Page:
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BACKGROUND: The prevalence of chronic wrist pain and subsequent functional decline is increasing. Diagnosis is challenging, with non-surgical treatment frequently failing. Recently, partial wrist denervation (PWD) has gained popularity as a procedure to alleviate chronic pain. METHODS: A systematic review was performed in April 2019. Inclusion criteria involved clinical studies with a minimum of ten wrists, focusing on PROMs, objective measures of function and complications. Papers investigating complete or mixed denervation procedures were excluded. RESULTS: Nine studies were included (292 wrists), all of which were observational in study design and limited in patient numbers, evaluation techniques and follow-up length. PWD appears to be associated with a reduction in pain, and functional improvement. Further surgery was required in 54 (24%) wrists at an average follow-up of 18 months. PWD was not found to complicate further surgery. CONCLUSION: PWD is associated with improvement in short-term pain relief and functional status, yet carries a high re-operation rate without contraindicating further salvage surgery. Further research is required to evaluate the benefits, duration of relief and long-term complications of PWD.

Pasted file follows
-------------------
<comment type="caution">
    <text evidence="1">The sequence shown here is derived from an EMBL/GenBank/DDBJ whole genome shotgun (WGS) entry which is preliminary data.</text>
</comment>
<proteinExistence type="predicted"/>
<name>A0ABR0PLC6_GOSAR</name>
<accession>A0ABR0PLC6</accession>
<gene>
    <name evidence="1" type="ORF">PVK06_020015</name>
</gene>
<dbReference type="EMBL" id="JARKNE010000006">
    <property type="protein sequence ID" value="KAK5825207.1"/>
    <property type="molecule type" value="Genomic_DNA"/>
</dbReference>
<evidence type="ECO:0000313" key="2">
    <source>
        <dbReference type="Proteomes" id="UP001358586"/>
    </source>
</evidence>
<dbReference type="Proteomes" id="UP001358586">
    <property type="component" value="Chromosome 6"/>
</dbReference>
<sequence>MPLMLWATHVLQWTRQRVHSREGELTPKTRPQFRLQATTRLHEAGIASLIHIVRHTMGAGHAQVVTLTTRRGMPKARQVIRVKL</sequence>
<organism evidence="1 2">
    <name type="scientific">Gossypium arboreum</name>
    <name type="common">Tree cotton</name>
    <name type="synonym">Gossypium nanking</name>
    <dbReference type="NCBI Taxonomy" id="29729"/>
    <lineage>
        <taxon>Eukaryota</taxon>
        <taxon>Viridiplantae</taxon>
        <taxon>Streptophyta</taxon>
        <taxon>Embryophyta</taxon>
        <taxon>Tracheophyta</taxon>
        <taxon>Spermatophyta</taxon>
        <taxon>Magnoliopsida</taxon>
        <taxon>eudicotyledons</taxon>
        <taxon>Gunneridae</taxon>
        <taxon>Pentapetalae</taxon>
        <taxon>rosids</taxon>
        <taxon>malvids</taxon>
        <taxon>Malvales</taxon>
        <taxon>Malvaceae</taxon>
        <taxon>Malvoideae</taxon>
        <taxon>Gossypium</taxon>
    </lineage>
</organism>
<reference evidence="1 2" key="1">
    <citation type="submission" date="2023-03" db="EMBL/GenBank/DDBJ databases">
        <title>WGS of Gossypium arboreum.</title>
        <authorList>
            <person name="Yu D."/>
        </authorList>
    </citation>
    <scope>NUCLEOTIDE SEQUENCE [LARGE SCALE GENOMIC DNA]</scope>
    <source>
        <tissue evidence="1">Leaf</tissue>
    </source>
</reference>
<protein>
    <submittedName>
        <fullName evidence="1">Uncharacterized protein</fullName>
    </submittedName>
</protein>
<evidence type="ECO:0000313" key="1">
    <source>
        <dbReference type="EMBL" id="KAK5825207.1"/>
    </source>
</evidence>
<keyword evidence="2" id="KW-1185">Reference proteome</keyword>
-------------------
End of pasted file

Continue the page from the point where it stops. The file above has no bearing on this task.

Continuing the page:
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Conference paper

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Neurectomy, Partial wrist denervation, Systematic review, Wrist denervation